Poor Shooting Sinks Lady Colonels
BY NICK IRONSIDE // FEB. 7, 2013 //
Curry’s women’s basketball team shot just 26 percent from the field in a 56-47 home loss to Western New England University on Wednesday night.
The Colonels found themselves tied late in the game with the Golden Bears after trailing by 10 points at the half. But Curry was never able to take the lead, due in large part to poor shooting.
“We shot 27 percent in the first half, and that’s just horrendous,” said Colonels coach Fran Elms. “You can’t do that. Shooting that percentage…you’re not going to do too well.”
It took Curry four minutes to get its first points of the game, and less than a minute later the team was already staring at an 11-2 deficit against the 14-8 Golden Bears (11-4 in the Commonwealth Coast Conference).
Sophomore guard Kylie Beltz—Curry’s leading scorer with 17 points—was upset with the team’s slow start.
“It’s frustrating,” said Beltz, who was 4-for-18 from the field. “It’s happened to us in multiple games, and very few times have we been successful at coming out on top. It’s hard to come back.”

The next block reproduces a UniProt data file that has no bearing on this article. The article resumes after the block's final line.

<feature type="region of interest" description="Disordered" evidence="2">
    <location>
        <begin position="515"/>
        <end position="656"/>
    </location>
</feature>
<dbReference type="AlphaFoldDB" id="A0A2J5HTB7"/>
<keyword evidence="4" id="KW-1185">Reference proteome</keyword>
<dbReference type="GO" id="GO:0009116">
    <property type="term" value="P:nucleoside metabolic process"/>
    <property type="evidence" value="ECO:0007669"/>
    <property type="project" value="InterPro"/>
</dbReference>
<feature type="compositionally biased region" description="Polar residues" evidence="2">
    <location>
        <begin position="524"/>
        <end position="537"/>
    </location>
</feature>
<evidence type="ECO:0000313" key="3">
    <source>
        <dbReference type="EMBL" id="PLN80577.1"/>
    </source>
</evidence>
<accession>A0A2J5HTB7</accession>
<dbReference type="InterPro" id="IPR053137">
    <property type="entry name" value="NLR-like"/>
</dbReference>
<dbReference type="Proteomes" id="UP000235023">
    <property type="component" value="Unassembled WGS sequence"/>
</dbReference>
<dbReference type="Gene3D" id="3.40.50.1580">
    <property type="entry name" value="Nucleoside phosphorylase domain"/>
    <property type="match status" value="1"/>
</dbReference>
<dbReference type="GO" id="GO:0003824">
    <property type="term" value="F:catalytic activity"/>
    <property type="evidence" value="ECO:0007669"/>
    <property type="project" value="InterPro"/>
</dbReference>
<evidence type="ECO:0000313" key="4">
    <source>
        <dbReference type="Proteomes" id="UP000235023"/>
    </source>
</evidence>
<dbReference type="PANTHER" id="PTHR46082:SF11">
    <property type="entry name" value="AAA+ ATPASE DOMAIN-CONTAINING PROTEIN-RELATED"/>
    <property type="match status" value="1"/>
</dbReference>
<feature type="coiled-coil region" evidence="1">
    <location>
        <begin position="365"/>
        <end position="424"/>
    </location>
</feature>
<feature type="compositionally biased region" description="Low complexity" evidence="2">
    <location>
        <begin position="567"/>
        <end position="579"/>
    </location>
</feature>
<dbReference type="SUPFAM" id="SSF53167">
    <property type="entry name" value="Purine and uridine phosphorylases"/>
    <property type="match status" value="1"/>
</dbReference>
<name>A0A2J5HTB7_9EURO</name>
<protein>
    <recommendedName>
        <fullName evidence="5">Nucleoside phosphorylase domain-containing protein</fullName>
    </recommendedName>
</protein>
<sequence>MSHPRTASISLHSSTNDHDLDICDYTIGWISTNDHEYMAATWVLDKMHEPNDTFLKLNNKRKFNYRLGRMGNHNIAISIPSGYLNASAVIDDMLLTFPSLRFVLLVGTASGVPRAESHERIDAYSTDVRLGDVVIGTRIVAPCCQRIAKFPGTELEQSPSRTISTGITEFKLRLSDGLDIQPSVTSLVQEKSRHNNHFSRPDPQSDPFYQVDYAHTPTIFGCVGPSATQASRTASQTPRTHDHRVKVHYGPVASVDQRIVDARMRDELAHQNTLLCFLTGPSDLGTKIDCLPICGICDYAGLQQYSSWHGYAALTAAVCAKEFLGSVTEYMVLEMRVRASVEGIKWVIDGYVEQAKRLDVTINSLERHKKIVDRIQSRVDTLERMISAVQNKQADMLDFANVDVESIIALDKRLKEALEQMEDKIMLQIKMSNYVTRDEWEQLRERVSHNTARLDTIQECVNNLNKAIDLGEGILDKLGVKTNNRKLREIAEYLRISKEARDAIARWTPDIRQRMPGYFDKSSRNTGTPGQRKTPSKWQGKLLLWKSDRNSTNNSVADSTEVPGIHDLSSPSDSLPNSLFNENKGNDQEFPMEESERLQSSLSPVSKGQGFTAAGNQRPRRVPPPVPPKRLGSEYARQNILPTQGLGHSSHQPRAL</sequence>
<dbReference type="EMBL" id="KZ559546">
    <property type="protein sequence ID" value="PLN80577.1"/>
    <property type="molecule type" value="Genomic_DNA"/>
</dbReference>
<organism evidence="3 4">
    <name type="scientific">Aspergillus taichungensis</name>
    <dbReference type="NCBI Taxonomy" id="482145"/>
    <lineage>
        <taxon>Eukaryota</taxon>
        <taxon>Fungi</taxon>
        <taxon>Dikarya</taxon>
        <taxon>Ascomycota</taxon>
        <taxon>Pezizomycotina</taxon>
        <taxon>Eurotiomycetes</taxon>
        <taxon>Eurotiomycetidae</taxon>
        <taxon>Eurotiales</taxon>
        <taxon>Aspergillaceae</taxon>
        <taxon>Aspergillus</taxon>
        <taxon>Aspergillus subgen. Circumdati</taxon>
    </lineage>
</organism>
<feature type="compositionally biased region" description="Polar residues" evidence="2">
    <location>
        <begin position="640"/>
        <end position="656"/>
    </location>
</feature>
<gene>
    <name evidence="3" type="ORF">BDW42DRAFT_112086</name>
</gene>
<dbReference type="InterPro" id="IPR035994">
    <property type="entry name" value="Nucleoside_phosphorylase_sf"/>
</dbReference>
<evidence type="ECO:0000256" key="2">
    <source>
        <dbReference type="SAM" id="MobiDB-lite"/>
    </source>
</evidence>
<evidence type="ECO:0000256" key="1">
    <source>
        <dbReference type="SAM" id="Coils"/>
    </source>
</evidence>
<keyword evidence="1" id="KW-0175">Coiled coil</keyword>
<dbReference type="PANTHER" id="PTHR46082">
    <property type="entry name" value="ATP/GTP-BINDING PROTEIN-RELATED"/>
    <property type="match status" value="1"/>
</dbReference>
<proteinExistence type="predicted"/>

The Colonels did tie the score at one point in the second half. With a little more than four minutes remaining in the game, junior guard Ashley Assarian hit a three-pointer that leveled the score at 43.
But Western New England guard Emily Savino, who scored a game-high 20 points, hit two three-pointers on back-to-back possessions to give the Golden Bears a 49-43 lead with just over three minutes left. The Colonels never found a way back.
Savino “is a great player,” said Elms. “She doesn’t really need anyone to do anything for her. She creates her own offense.”
Savino finished shooting 7-of-11 from the field, while Western New England freshman Chelsea Vujs, who can play as a guard or forward at 5-foot-11, ended the game with 11 points and seven rebounds.
Despite the Golden Bears’ sixth win in a row, head coach Nicole Chaszar wasn’t pleased with her team’s performance.
“We didn’t play very smart today,” she said. “The key was to not have any lack on defense and keep dribble penetration out. We didn’t do a very good job of that today, but we hung in there, we stayed tough and got a couple of key baskets during a couple of key points.”
The Colonels, now 9-13 overall (5-10 in conference) outscored the Golden Bears 26-25 in the second half, but Elms didn’t see that as a positive.
“Unfortunately, winning the second half doesn’t do anything for us,” Elms said. “It doesn’t take the sting away at all. Unless you win the game, it’s just a bad feeling.”